This depends if it's in the ventricle or the atrium. In the ventricle the old lead should be removed because of the passage thru the valve, eventually your going to stress the leafs. If it's the atrium go for the, "add a lead" option. "Having a team to help," means having a surgical team on standby and scrubed. As you can imagine putting a screw into muscle and leaving it there and the tissue grows to it. Then trying to twist it out could cause some major damage if one is not real careful. The image on the screen is sometimes not all that great. Like I said this all takes time and patience. Did I say some people like the easy way out???HMMM!!
I'll try and find a picture or video so you can get an idea what the screw end looks like. It's actually pretty small. The newer ones have a coating on them to prevent tissue growth and allow electrical connection. Tech: They usually come in around 650 ohms old style around 350 ohms.

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Tue Feb 15, 2011 1:05 pm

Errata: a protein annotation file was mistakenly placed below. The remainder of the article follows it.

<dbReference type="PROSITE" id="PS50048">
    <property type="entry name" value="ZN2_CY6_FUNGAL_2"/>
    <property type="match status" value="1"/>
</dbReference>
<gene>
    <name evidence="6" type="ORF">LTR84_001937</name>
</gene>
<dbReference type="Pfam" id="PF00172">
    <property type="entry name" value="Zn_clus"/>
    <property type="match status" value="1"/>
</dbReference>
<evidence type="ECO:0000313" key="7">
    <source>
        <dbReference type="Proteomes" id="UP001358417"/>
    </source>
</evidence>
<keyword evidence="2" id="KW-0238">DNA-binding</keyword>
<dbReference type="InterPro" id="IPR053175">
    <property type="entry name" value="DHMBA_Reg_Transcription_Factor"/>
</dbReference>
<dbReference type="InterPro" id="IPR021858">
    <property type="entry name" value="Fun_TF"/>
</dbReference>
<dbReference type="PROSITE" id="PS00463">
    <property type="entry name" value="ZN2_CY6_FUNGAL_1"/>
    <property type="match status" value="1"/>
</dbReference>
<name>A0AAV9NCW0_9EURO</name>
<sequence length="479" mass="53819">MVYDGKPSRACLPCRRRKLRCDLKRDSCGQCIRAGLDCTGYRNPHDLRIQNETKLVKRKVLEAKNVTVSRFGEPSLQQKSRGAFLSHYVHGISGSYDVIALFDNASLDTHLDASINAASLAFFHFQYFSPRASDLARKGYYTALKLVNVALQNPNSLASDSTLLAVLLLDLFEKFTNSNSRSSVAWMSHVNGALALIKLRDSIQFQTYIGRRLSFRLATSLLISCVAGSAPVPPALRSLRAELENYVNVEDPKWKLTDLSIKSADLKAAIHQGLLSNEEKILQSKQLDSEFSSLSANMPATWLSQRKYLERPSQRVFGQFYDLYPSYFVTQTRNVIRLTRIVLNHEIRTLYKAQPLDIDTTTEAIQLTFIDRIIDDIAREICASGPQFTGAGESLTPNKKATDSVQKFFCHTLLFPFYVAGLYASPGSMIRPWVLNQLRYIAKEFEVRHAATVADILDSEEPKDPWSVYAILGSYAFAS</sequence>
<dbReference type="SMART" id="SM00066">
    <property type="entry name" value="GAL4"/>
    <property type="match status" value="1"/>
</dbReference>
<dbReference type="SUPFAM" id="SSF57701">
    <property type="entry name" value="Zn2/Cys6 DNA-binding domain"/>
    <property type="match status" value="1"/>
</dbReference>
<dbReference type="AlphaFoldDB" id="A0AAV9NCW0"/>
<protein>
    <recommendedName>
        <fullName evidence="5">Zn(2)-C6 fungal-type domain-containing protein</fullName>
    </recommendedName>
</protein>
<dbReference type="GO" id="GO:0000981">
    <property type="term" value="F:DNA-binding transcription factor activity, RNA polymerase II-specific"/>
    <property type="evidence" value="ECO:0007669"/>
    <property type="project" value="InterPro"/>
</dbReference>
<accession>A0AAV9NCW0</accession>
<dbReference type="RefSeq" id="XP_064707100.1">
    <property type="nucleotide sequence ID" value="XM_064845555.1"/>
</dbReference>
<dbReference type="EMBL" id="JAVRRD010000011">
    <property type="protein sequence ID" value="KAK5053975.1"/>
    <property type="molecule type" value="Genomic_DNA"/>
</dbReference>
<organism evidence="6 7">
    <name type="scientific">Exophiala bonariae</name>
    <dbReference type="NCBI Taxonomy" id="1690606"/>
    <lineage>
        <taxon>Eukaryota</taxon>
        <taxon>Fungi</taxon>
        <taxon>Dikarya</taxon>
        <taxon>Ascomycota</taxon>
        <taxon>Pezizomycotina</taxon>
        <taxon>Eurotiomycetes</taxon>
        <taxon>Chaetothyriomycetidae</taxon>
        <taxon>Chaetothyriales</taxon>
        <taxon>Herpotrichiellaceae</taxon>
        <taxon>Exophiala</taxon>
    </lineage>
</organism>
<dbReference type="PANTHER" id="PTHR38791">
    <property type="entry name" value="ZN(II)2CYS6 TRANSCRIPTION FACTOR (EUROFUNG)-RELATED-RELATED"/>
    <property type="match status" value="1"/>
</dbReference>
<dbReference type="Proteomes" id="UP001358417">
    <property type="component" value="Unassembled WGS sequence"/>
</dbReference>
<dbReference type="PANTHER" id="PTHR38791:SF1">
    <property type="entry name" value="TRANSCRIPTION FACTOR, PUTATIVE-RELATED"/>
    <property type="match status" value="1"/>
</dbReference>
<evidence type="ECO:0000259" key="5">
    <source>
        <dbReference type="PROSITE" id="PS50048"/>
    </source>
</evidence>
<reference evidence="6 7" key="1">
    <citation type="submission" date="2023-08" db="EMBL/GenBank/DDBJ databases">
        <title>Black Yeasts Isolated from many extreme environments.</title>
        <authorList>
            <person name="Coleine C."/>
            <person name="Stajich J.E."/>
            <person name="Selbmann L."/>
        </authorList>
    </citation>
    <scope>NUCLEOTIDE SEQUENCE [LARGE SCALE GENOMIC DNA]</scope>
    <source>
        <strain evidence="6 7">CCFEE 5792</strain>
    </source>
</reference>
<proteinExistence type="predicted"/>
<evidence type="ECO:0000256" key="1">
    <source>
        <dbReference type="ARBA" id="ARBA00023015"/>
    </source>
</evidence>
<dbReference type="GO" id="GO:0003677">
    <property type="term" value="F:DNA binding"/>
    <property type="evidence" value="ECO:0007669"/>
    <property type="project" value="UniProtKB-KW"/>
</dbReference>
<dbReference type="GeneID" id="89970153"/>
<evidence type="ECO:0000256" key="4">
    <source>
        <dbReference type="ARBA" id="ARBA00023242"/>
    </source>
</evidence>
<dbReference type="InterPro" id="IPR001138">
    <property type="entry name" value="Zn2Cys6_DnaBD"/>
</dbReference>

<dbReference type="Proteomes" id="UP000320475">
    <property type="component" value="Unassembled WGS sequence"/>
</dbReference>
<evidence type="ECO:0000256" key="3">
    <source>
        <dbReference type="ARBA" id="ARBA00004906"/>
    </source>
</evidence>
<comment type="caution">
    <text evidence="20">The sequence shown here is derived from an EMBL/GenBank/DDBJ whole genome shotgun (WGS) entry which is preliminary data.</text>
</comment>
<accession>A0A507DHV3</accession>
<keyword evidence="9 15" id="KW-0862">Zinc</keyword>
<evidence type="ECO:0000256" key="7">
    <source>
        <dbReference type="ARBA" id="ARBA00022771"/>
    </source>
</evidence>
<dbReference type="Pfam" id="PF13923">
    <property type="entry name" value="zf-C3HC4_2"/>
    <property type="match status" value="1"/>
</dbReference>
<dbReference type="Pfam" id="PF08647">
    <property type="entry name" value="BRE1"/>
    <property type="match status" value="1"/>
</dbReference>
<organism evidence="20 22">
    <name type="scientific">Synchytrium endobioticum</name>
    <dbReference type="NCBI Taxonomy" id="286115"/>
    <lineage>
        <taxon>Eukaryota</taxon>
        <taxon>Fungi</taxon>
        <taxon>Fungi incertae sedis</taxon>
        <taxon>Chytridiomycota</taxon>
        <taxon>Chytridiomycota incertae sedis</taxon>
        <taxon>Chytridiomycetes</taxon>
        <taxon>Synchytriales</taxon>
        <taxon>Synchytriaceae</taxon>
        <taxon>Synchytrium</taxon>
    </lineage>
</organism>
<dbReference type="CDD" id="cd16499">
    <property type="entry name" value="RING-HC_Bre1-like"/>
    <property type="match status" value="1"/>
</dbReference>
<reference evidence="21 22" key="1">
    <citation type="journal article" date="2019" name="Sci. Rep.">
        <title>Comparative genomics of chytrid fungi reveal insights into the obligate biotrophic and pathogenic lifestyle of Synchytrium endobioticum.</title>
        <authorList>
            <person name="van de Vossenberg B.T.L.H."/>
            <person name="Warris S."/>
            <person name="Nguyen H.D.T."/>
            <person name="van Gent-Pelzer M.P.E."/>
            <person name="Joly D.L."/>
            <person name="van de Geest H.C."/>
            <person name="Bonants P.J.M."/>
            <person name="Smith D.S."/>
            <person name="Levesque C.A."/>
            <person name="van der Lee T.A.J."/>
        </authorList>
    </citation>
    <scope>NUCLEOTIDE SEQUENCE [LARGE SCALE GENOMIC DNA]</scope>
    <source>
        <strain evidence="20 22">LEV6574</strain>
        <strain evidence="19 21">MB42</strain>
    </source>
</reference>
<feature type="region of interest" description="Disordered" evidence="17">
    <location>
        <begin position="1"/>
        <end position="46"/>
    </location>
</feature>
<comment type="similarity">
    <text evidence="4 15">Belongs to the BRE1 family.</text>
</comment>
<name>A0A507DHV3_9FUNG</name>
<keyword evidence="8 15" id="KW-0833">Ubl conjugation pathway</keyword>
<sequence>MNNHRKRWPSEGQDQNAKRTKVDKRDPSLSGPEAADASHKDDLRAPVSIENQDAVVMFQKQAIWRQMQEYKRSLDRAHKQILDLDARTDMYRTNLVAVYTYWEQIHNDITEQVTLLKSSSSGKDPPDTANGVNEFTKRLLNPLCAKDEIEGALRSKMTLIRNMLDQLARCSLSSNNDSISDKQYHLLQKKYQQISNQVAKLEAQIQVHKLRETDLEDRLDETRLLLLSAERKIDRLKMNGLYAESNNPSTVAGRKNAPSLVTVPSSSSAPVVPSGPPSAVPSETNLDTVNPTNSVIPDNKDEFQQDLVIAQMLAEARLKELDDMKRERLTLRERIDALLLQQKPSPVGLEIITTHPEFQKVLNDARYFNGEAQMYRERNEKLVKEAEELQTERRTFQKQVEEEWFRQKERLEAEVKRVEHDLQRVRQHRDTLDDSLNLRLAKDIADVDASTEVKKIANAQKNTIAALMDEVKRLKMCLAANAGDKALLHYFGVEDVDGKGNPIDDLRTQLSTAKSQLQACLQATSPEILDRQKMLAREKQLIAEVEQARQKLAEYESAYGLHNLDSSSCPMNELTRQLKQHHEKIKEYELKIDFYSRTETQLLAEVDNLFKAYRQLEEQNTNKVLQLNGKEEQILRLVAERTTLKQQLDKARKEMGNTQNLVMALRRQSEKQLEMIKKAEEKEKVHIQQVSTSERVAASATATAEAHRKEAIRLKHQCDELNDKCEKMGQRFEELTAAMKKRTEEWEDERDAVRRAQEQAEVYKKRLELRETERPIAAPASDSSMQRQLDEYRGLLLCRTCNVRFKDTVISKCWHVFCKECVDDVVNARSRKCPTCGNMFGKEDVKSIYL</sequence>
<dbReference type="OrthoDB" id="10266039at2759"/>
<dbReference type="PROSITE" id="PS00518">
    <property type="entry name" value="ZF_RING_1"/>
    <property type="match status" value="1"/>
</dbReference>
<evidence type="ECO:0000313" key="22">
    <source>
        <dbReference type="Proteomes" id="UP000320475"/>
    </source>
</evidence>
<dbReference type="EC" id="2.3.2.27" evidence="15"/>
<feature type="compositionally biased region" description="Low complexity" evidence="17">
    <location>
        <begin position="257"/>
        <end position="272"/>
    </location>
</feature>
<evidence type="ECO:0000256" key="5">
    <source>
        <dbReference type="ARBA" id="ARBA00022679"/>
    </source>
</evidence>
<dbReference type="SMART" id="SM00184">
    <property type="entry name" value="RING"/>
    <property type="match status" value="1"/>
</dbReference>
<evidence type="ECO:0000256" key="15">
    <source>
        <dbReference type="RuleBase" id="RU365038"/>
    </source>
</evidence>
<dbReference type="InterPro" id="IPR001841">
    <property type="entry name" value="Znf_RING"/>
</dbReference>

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Ascorbate Wizard
Ascorbate Wizard

Joined: Sun Sep 20, 2009 5:27 pm
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Post Re: 65 yr old Man w/Failing Defibulator leads in Anguish. Help!
Here's a link to how the procedure is done. On it you'll see it shows tines at the end and you'll see how small the screw at the end is. I beleive the Medtronics leads have a sponge like material where the tines are in this article. This promotes tissue growth to hold the lead after placement these are buggers to get out after they been there awhile. Of Course Med-t has a laser sleeve to break this down and of course it costs big $$$$.


http://my.clevelandclinic.org/heart/ser ... tract.aspx

Here's a link of a actual placement lot of yak,yak and the procedure starts about 10 minutes into the video it's 1:05 hour long. Brush up on your Creole the operating Doc is from the islands!


http://www.orlive.com/halifaxhealth/vid ... layPageNLM

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Tue Feb 15, 2011 5:42 pm